Blindingham Hall

From the blog of Blindingham Hall, jointly written by Catherine Rose and me…

Blindingham Hall is the extensive country seat of Lord and Lady Effingham of Blindingham. Lord Effingham is no longer in residence, having moved to Monte Carlo some years ago with his team of nurses in order to benefit from the fresh sea air.

Ophelia, Lady Effingham, spends much of her time at Blindingham, where she indulges her many passions: among them, classical music, yoga, hothouse plants and the cultivation and education of her devoted staff.

Almost the lowliest of her staff is Rogers, the Third Under-gardener. Finding his own passion for classical music just beginning to awaken, he emboldened himself to seek a preceptress in his aristocratic yet strangely accommodating employer.

To follow this epistolary friendship across the class divide, click here on The Letters; but we strongly advise you to start from the beginning.

The Characters:


Rogers is a horny handed son of toil, and it is believed to be his horny hands that most impressed Lady Effingham when she met him in the herbaceous borders. He is a simple but thoughtful young man, often lost in contemplation whilst out on his tractor. He was a dedicated listener to Radio Suffolk’s ‘Suffolk’n’What’ until a radio malfunction caused an epiphany. He is often to be found in the orchard in Hardacre Wood, tending to his Cox’s Pippins and his tender plums.

Lady Effingham

Ophelia Effingham is the youngest of the seventeen children of Baron Tartington of Wrotham (pronounced ‘Rootem’) and his wife Doris. In such a large family she grew up with very little parental supervision, almost as a child of nature. Her passions for music, hothouse gardening and yoga were cultivated by a series of visiting tutors to their seat in Kent, all of whom are now unavailable for comment. Marriage to Lord Effingham, which came as a considerable surprise to that aged peer, gave her the stability of a palatial home and grounds in which to expand her horizons, as well as a large staff to act upon her every whim. Her staff adore her for her generosity of spirit, her unconventional manners and her perhaps contradictory insistence on maintaining aristocratic traditions such as the green baize door, afternoon tea on the lawn and the droit de seigneur.

Vauxhall the Chauffeur

Vauxhall was previously a test driver for the Formula 3 ‘Olivetti’ team, bankrolled by ‘Il Duce’ Dacorum. He was implicated in the ‘cash for sprockets’ scandal, but escaped jail, claiming that he was unable to read the contract, as it was all written in Italian. In a gesture of solidarity that crossed cultural and class divides, he personally provided the alibi for ‘Il Duce’. He somehow maintains a fleet of taxis on his meagre Blindingham salary, and the monthly arrival of brown envelopes from an Italian address is still a mystery to his employers.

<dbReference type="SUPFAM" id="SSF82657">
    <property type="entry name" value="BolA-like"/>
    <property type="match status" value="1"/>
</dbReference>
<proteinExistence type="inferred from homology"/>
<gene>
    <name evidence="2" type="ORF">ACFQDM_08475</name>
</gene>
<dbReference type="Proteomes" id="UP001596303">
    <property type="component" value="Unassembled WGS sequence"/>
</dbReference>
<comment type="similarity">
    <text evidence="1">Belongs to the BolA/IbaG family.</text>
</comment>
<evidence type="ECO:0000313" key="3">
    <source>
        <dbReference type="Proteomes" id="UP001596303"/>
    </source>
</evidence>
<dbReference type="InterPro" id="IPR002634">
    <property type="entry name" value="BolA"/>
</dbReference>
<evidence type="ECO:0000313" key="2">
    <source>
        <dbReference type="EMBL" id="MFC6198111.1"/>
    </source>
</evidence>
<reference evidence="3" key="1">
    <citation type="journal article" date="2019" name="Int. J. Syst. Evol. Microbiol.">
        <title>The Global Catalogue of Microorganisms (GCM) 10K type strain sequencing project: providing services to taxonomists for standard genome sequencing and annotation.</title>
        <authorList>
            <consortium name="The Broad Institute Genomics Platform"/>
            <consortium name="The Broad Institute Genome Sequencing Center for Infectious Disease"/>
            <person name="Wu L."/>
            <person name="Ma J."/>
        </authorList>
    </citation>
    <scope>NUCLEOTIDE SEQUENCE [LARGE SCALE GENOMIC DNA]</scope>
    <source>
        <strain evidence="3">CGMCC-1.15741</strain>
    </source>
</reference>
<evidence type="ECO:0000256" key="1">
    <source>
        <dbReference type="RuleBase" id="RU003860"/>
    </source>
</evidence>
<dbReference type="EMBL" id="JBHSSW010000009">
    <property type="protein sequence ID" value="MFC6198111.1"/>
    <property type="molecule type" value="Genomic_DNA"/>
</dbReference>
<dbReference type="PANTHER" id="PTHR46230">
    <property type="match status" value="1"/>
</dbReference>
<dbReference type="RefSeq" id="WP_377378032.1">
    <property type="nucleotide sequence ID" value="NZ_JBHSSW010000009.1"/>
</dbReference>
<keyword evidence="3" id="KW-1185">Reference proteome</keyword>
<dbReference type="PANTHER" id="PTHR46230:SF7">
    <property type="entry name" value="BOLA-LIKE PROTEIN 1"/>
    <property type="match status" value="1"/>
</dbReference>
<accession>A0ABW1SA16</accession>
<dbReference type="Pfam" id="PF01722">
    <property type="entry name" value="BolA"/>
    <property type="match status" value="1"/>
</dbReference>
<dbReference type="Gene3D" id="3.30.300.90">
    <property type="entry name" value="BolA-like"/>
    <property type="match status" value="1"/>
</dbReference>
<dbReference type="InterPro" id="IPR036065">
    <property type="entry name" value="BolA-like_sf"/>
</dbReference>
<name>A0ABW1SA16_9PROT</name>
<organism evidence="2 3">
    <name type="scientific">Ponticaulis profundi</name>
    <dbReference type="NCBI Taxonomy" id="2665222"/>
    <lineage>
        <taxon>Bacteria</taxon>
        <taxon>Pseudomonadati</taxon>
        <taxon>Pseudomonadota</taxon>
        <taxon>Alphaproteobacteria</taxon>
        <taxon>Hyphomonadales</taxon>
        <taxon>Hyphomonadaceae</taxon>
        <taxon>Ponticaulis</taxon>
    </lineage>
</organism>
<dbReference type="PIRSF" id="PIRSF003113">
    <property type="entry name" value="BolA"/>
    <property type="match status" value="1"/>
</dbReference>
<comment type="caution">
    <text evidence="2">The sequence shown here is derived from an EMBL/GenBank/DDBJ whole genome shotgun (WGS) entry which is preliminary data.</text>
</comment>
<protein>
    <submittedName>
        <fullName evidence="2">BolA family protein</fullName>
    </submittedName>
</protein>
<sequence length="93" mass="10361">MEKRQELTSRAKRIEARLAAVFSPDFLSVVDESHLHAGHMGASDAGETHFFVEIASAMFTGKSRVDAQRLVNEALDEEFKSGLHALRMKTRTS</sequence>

Dawson the butler

Dawson has been in Lady Effingham’s service since before her birth; indeed, it is understood that he personally mopped up her mother’s waters as they broke. He is known for his ascetic lifestyle, frequenting the saunas of the town of Blindingham on a regular basis, and he helps out at the Seaman’s Mission. Lady Effingham has lost count of the number of ‘nephews’ he has, who often visit him for the weekend, or on occasions, just overnight.

Daisy the Pastry Maid

Daisy has not been with the Blindingham estate long, and could be said to be still finding her feet. She still finds them in a variety of places and has acquired an intimate knowledge of the layout of the sleeping quarters in an impressively short time. As pastry maid, she has a reputation for her sumptuous French Fancies and is now branching out into baking: her large floury baps have been praised by all who have seen them.


The Hon Jeck Effingham, often referred to ‘milady’s long-lost son Jeck’, is the sole issue of Lord and Lady Effingham (or so Lady Effingham has always maintained). Despite being heir to the estate, he has shown considerable reluctance to settle down and marry to produce future heirs. Instead, he ran away to Venezuela at the age of 17 in order to ‘find himself’ – hence the epithet ‘long-lost’. He returned at the age of 25, having become in the meantime an orchestral trombonist with an excellent embouchure and full knowledge of all seven positions. Lady Effingham, realising that Jeck takes after her in so many ways (despite his taking after her husband so very little), introduced him to the trombone section of the Royal Symphony Philharmonia Orchestra, and the rest is history.


Blindingham Hall — 2 Comments

    • Hi Jill,

      No, I hadn’t – how funny! My co-writer has had a blog ‘Lady Effingham of Blindingham’ for some time, and has even broadcast under that name. Sadly she’s been ill for some time now, which is why there have been no new posts.

      It doesn’t look like there’s any crossover between us, and we’re not treading on each others’ toes, I think – so the more Blindinghams there are out there, the better!

      Good luck with your blog.


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